The Championship play-off final, which takes place on Monday at Wembley and pits Aston Villa against Derby County for the last remaining spot in next season’s Premier League, is well established as the most lucrative one-off match in the world of club football.
Worth an estimated minimum of £170m to the victors – 10 times the annual income of some of the poorer second-tier sides – the jackpot has more than quadrupled over the past 15 years, mirroring the skyrocketing value of the Premier League’s broadcast rights.
But the prize for winning the play-off final has stopped rising. For the fourth season in a row it will be worth roughly the same base amount, with any increase likely to be negligible, according to Deloitte.
“Our estimate is that it would be incremental revenue of £170m,” Sam Boor, of Deloitte’s Sport Business Group, told City A.M. “It’s likely to not be materially different to the numbers we have already seen.”
With each new Premier League rights cycle, playing in the top division has come to be worth more. That directly affects the value of the play-off final, deemed to be £90m from 2010 to 2013, rising to £120m from 2013 to 2016 and then £170m since then.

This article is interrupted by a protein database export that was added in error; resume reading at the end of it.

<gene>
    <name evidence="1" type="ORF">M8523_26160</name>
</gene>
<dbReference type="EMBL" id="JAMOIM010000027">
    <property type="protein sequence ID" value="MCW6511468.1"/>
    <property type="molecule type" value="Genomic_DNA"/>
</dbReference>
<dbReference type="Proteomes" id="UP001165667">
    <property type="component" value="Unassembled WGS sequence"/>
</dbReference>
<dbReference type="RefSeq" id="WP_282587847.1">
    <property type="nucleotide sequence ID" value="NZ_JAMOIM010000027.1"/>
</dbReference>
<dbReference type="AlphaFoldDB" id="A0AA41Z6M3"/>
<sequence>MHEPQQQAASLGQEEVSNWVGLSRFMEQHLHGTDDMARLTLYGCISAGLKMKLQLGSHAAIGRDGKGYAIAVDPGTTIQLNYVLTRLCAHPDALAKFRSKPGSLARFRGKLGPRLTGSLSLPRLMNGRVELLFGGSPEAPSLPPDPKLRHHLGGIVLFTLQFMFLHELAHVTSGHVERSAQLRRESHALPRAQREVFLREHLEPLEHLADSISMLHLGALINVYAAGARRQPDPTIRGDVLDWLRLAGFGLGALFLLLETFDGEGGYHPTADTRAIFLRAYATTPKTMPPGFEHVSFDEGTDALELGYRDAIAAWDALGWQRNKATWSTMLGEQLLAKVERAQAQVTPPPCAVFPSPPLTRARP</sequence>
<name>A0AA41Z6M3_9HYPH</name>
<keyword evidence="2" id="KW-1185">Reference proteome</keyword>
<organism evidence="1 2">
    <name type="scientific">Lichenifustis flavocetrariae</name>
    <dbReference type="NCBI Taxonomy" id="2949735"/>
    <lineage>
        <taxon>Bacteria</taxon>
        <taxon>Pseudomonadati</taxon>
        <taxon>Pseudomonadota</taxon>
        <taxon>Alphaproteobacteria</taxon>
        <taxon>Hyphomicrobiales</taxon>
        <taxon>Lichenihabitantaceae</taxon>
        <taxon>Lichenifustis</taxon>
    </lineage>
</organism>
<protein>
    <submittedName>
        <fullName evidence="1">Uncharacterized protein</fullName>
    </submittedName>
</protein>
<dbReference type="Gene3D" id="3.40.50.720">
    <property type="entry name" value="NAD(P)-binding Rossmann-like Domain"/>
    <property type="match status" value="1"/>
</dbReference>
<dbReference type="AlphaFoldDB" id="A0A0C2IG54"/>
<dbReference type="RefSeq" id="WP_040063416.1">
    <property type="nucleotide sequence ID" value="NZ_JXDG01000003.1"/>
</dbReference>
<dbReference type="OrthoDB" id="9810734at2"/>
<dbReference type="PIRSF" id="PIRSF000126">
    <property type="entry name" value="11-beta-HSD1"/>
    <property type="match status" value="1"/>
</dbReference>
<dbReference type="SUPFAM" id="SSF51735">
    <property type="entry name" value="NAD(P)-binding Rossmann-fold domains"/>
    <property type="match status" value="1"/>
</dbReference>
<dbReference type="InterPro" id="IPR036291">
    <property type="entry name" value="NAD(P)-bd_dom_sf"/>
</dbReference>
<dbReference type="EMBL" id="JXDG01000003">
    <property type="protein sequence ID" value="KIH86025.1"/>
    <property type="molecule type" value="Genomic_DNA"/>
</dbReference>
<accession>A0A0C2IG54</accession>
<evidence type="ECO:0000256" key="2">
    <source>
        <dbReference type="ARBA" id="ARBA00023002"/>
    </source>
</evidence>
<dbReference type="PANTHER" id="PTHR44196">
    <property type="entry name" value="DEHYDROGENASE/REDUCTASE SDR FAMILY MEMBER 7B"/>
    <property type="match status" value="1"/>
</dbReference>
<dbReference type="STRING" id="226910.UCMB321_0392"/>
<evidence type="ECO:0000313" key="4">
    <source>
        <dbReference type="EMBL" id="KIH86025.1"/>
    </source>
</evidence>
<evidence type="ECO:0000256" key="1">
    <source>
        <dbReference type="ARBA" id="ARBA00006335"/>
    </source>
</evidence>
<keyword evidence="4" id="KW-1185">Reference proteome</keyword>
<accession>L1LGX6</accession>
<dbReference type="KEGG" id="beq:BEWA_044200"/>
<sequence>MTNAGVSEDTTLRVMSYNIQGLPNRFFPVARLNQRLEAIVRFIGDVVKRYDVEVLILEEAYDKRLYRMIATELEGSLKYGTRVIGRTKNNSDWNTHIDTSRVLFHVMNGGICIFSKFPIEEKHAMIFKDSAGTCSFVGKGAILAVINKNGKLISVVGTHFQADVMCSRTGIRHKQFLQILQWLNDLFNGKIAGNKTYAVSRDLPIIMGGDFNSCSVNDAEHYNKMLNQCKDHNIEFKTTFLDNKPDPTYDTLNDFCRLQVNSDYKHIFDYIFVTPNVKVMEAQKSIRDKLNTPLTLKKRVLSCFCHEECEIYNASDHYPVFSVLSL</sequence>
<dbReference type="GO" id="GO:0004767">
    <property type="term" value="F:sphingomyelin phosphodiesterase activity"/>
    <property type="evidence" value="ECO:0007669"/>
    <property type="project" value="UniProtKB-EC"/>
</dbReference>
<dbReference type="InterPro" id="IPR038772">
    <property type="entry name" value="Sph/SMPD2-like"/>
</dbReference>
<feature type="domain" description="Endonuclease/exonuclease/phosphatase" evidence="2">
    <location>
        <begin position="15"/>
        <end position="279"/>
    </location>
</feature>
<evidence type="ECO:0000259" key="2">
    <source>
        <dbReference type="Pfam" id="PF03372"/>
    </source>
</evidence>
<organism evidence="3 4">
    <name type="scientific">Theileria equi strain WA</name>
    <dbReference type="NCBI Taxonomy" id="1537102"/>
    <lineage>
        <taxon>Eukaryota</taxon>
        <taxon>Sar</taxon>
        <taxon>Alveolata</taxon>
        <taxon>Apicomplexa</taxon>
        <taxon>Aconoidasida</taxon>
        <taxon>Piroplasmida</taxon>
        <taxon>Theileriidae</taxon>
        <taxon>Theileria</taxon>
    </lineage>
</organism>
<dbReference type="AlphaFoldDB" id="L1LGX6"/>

The reason for the stagnation is the plateauing value of the league’s television contracts. Having increased by 70 per cent in each of the two previous rights cycles, the overall value of new contracts taking effect next season is up just eight per cent to £9.2bn.
“Previously the prize for promotion has gone up drastically, but that’s because in the previous two rights cycles there was a significant jump,” Boor added. “This one is not quite flatlining – it’s probably going to increase a little bit, but not enough to move the needle as much.”
It remains to be seen whether the Premier League can wring more value out of its rights, but if it can it looks likely to come from overseas broadcasters. While the value of domestic rights fell slightly for the next cycle, international rights are up from £3.1bn to £4.2bn.
Industry-watchers forecast that overseas rights could soon eclipse domestic rights. Those who stand to gain most are the biggest clubs, who last year successfully lobbied for international rights revenue to be partly allocated according to league position from next term.
Clubs lower down stand to benefit too, however. Only the increase in value of overseas rights – £1.1bn, here – is to be distributed on merit, not the full £4.2bn. In addition, the new rules state the highest-earning team will not receive more than 1.8 times that of the lowest.
“There’s an in-built mechanism in there to protect the smaller clubs, to make sure they still get a very sizeable chunk of those international rights,” said Boor. “It’s not the case that those smaller clubs are going to miss out on that growth.”
So while football’s biggest prize may have stopped growing for now, if the value of the Premier League’s overseas contracts continues to rise as expected, swelling the overall worth of the rights, then entry to the top-flight will naturally become more lucrative.
“The way that football is growing, it continues to be a fairly recession-proof industry,” said Boor. Beyond the next cycle, “the odds are that it will increase rather than increase”.